Types of emotional regulation strategies that are taught in DBT:
- Keeping a healthy ‘emotional bank account’ by doing things that make youth less susceptible to intense and negative emotions (for example, eating well, doing enjoyable activities, and getting enough sleep).
- Thinking about whether or not feelings “make perfect sense” for the situation at hand. If they do, youth should act on these feelings if those actions won’t make things worse for them.. But if the feelings aren’t justified by the facts of the situation, youth can learn how to deal with the situation by using different skills to get them through.
Youth can learn many different ways to handle challenges and problems more positively.
- What’s the problem?
- What would I like to see happen (goals)?
- What are possible solutions to reach that goal?
- What are the pros and cons of each possible solution?
- Did it work? Should I try something else?
Connecting to the present moment. For example:
- “What day is it? Its Saturday."
- "Where am I? I’m in the living room."
- "What’s in the room? I see the couch, the coffee table, and my cup of coffee.”
Keeping busy (behavioural activation)
Being passive and obsessing about stresses doesn’t help. Keeping busy with an activity can be a really positive way to handle stress.
- Deep breathing
- Progressive relaxation
- Mindfulness meditation.
Getting social support
- Spending meaningful time with family and friends.
- Reaching out to talk with people close to you during rough times.
- Accept that those with intense emotions experience emotions (especially anger and anxiety much more strongly than most people. For these individuals, conflict with a loved one can feel like a life and death situation. Understand that even mild rejection, criticism or 'abandonment' (eg being left out) can ‘trigger’ these individuals.
- Reassure your loved one about your connection when there are breaks in your connection.
- If you are close enough, then reassure your loved one often that you are and always will be ‘there’ for him/her.
- Bridge any separations by talking about the reunion.
- If you have a physical separation (i.e. you have to leave), talk about the next time that you’ll be together (“I have to go now. But I'll be thinking about you, and I'll see you tomorrow.")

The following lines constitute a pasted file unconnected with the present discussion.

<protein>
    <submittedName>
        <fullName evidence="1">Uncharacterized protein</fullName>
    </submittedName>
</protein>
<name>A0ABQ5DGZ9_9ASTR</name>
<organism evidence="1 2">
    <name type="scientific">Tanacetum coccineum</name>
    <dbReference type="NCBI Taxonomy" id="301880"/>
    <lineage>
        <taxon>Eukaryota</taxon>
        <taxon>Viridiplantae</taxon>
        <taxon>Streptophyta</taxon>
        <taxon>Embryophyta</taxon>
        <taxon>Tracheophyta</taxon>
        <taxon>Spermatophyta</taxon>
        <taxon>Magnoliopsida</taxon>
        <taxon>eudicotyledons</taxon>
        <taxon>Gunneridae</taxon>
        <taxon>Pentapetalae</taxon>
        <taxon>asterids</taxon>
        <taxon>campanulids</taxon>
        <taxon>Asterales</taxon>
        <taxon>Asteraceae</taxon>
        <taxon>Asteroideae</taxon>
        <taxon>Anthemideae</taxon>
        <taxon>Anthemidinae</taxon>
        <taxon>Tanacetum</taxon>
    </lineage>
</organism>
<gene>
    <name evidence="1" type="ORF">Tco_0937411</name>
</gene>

- If you have an emotional separation (i.e. a disagreement, conflict, misunderstanding), talk about how you will get over this. ("I know you're upset at me now, and I'm sorry if I'm a bit upset too. But we'll get over this.")
- Don’t take it personally if your loved one has an outburst or tantrum. Understand that this is because of how their brain is wired. . Be patient, and stay calm. You might say things like: “I can see you’re upset.” I’m right here”. Empathize by saying things like, “Yeah, I’d be upset if that happened to me too… That’s frustrating…” Empathy is one of the most powerful ways to support an individual with intense emotions. Avoid trying to problem solve until when and if they are ready.
- Validate your loved one's feelings. This means recognizing the feelings, and not criticizing or ridiculing your loved one for having them. You don’t have to agree with your loved one's feelings and response to a situation. You just need to show that you can see how they feel. For example, “I can see you are very worried about this”.
- Set clear expectations with your loved one about what you can and cannot do. It is important that you set limits to avoid burnout. For example, you may need to make it clear that you need a little time to yourself to recharge. Your loved one might see this as rejection. Make sure that when you talk about the separation (the times when you’re away), always talk about the reunion as well. You might say, “I’m starting a yoga class on Wednesday evenings. I need to take care of myself and stay healthy, so that I can be there for you. I’ll be away from 7-9 pm. I’ll be back home by 9:30 pm so we can spend time together then. How does that sound?”